On June 10, Brookings participated in a briefing as a member of the Modernizing Foreign Assistance Network, which was formed to shape a consensus among a group of leading global development experts on how best to improve America’s weak aid infrastructure. The “New Day, New Way: U.S. Foreign Assistance for the 21st Century” proposal contains recommendations on how to reform the U.S. foreign aid system. This proposal adopts key recommendations made by the 2006 Task Force on Transforming Foreign Assistance in the 21st Century, led by Lael Brainard, including core principles for effective foreign assistance reform such as elevating the development mission, aligning policy, operations and budgets, rebuilding capacity and core competences, rationalizing agencies, clarifying the missions of our assistance, and creating an independent cabinet-level Department of Global Development. The report echoes calls by Lael Brainard, in her testimonies before the House Committee on Foreign Affairs and the House Subcommittee on State, Foreign Operations, and Related Programs, for a national strategy that elevates the stature of development alongside defense and diplomacy. The report also reflects her arguments against proposals to merge development responsibilities into a Super State Department, as she noted at a January hearing before Congress:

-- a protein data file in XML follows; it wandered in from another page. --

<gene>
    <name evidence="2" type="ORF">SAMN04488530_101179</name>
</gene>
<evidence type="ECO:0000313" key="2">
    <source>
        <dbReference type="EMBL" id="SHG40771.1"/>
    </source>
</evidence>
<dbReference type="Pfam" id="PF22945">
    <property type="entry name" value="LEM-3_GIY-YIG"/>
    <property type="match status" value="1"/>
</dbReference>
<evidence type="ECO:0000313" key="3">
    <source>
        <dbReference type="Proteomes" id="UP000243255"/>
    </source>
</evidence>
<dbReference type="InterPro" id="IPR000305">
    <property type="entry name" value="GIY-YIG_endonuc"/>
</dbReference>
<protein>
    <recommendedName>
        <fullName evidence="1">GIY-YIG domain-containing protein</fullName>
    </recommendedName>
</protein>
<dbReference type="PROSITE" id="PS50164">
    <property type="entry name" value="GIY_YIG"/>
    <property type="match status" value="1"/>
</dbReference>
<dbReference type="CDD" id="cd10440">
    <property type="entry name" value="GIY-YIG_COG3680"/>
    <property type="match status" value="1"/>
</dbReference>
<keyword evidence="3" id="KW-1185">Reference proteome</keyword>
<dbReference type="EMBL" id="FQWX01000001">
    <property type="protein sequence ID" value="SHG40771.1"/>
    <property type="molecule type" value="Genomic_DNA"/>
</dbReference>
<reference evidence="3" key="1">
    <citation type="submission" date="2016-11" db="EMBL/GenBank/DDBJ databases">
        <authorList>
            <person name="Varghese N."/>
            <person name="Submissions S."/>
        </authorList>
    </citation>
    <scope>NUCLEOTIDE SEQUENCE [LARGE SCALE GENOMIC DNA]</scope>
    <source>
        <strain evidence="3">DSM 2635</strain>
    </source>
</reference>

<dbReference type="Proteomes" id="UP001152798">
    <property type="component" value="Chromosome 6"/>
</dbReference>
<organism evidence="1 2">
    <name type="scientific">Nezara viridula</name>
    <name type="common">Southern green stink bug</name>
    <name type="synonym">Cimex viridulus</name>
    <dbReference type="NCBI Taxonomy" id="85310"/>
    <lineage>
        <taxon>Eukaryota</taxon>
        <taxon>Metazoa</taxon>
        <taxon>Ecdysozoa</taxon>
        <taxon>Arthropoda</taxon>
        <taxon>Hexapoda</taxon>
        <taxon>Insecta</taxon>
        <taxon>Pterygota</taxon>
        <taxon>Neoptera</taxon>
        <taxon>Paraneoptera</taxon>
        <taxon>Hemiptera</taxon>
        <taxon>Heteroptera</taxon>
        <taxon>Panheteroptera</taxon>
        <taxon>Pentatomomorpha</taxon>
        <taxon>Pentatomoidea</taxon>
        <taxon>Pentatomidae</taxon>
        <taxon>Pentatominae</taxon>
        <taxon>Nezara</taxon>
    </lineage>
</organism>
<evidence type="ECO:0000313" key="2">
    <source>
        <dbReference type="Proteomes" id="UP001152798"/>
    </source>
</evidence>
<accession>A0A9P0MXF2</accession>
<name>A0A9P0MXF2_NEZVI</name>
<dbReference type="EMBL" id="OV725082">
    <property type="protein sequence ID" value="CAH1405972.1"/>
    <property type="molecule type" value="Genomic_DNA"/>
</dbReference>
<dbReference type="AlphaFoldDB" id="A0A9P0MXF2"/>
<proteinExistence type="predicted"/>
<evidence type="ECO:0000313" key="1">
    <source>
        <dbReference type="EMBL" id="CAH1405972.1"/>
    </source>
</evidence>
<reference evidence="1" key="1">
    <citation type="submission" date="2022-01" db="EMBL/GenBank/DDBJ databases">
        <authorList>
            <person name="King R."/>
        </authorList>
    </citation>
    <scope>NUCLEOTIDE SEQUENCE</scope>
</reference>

“Although this would be a logical progression and would rationalize actors, clarify missions, and reduce confusion about who speaks for the United States, it would undoubtedly subordinate development to diplomacy. Moreover, proponents tend to greatly underestimate the massive transformation of the culture, mission, and staffing of the State Department that would be required. While the alignment of development and diplomacy is important, so too is the alignment of defense and diplomacy, yet no one would advocate submerging the State Department into the Defense Department.”
The Modernizing Foreign Assistance Network briefing on Capitol Hill was an opportunity for this group of experts to engage key Congressional members and staff and to outline their main consensus principles. Reps. Berman and Lowey and Senator Hagel participated and made remarks underscoring the critical importance of foreign aid reform. Brainard discussed specific ideas and recommendations as part of the panel.
View the full proposal: “New Day, New Way: U.S. Foreign Assistance for the 21st Century”
- Proposal Signatories
- Executive Recommendations by the Brookings-CSIS Task Force for Transforming Foreign Assistance for the 21st Century
- Security by Other Means
I think it's unusual for the chief of staff to go on a trip, particularly on a trip this long. The chief of staff is usually more of a chief operating officer in the White House itself, and normally when your principal—whether it's the president himself or the head of Cabinet agency—goes abroad, you have his deputy and those folks staying behind to help manage operations in his absence.